When I got home I sat down at my computer to see if I could determine what kind of chili I had been given.  Primarily, I wanted to know what it tasted like and what I should do with it.  But after several serches and chilihead blogs, I couldn’t find anything that looked like my little green chilis. 

So, I opened the bag, broke the tip off of one just enough to expose the skin inside, and touched my toungue to the chili.  I did not break out in a sweat.  My eyes did not water and my nose did not run.  But I took one deep breath and walked briskly to the kitchen, where I preceeded to finish a carton of milk….from the carton.

Even after downing a pint of leche, the tingling heat of the chili remained on my tongue and shocked my taste buds a new everytime I touched my tongue to the roof of my mouth, as if I were reactivating the chemicals.  It stung like a snake bite for at least 10 minutes. 

I wondered if the little lady at the farmers market was chuckling to herself on the way home, imagining me in this condition. 

I still don’t know what these little chilis are, but I know they are too hot for us!  I have shown them to every person who walks in my house, and the Asian friends I have say things like, “Oh, my mother grows those!” and “The little green ones are the hottest.”  Somehow, though, I can’t seem to give them away to anyone who recognizes them.  “No, we don’t cook with those, they’re too hot for us!”  I’ve been told that the custom is to pick them young and green, when they are only 2 inches long, for their intense heat.  Apparently, if left to mature, they will turn red and reach up to 12 inches long. 

My needle still threaded from my popcorn garland, I decided it wouldn’t hurt to dry a few.  There is no way we’ll eat more than one or two fresh, so I figured this was the best way to preserve them, even if I do keep giving them away to unexpecting guests.  In 5 days they have begun to shrivel a little, hanging in my cold kitchen window, and one has turned completely red.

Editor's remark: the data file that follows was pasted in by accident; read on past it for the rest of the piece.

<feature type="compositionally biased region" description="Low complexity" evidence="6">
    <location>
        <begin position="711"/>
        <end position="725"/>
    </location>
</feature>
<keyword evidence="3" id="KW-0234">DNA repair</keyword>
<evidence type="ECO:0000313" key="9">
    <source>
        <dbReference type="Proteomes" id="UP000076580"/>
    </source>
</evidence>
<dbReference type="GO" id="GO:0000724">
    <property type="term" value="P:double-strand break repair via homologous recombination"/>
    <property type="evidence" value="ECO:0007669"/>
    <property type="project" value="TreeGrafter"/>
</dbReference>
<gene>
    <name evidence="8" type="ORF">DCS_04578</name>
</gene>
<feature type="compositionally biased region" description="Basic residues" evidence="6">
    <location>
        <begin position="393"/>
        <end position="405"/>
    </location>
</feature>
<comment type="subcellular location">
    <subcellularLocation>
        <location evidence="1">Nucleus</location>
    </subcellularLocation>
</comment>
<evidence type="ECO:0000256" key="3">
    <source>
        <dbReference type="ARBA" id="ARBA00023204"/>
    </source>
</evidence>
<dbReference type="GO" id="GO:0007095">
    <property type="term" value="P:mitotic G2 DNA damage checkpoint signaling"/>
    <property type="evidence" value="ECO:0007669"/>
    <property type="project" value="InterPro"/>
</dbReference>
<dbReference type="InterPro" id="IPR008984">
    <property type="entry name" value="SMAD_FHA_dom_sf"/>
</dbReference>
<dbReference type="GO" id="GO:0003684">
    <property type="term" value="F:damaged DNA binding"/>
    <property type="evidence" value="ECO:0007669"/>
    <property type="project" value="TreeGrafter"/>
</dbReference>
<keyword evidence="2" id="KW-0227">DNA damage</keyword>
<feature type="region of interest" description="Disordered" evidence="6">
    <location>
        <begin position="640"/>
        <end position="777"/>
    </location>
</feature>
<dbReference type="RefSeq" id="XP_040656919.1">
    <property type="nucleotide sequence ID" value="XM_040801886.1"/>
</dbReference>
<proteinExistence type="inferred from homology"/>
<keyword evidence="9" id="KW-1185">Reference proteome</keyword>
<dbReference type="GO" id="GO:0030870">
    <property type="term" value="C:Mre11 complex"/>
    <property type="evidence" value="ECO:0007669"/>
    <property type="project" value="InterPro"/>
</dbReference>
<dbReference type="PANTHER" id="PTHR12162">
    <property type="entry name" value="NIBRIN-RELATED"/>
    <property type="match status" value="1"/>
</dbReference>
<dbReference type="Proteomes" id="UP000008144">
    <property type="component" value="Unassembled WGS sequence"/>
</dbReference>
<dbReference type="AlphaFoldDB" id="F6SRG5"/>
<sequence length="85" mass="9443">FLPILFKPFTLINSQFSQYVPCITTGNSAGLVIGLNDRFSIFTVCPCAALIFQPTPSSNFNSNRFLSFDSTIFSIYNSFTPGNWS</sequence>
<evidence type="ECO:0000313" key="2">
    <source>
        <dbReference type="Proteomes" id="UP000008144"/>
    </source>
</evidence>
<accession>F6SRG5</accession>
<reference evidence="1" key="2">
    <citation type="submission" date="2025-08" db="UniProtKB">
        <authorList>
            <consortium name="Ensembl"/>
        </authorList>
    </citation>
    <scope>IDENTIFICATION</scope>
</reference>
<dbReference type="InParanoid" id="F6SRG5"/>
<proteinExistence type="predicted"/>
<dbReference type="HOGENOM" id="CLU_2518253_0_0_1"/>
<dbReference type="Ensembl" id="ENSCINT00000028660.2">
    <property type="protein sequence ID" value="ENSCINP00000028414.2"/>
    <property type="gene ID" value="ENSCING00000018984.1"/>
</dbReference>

If you have a recipe for the fresh or dried version, please share.  Right now, the only ideas I have seem to be cruel jokes….

Eat More Chocolate

January 20, 2010

This year, my new years resolution is to eat more chocolate.

Ok, I’m actually concerned with getting more calcium, so the problem I am solving with this scenario is to drink more milk. The actual problem being I don’t really like milk.

Except in certain circumstances, one of those being with a good piece of chocolate.

So, I resolve to have dessert after LUNCH. With a small piece of chocolate and a tall glass of milk. According to the standard recomendation, this will give me 2/3rds of my daily calcium. I’ll need to add 1 cup of yogurt to breakfast or a serving of cheese and spinach for dinner.

To get the most out of the chococlate, I’m looking for dark chocolate, at least 60% cacao, in hopes of getting a little anti-oxident power from it. Because chocolate is not grown in California (please tel me if you know a source!) I’ll try to negate the negative impacts of purchasing an imported product by choosing an organic and/or fairtrade product.

Today, I enjoyed a small square (about a tenth of this chocolate bar) of Dagoba Organic Xocolatl, 74% cacao with little bits of chilies. They so small that the “heat” is very mild, but it adds a lovely texture and interesting layor of flavor. Quite frankly, the bit of heat balances the sweetness so that you don’t really need a glass of milk, but does still make the milk taste better.

Xocolatl (show-coe-LAHT-l) is believed to be the Nahuatl word for chocolate or hot chocolate.  Nahuatl was the trade language of the Aztecs and Mayans in Southern Mexico and Central America.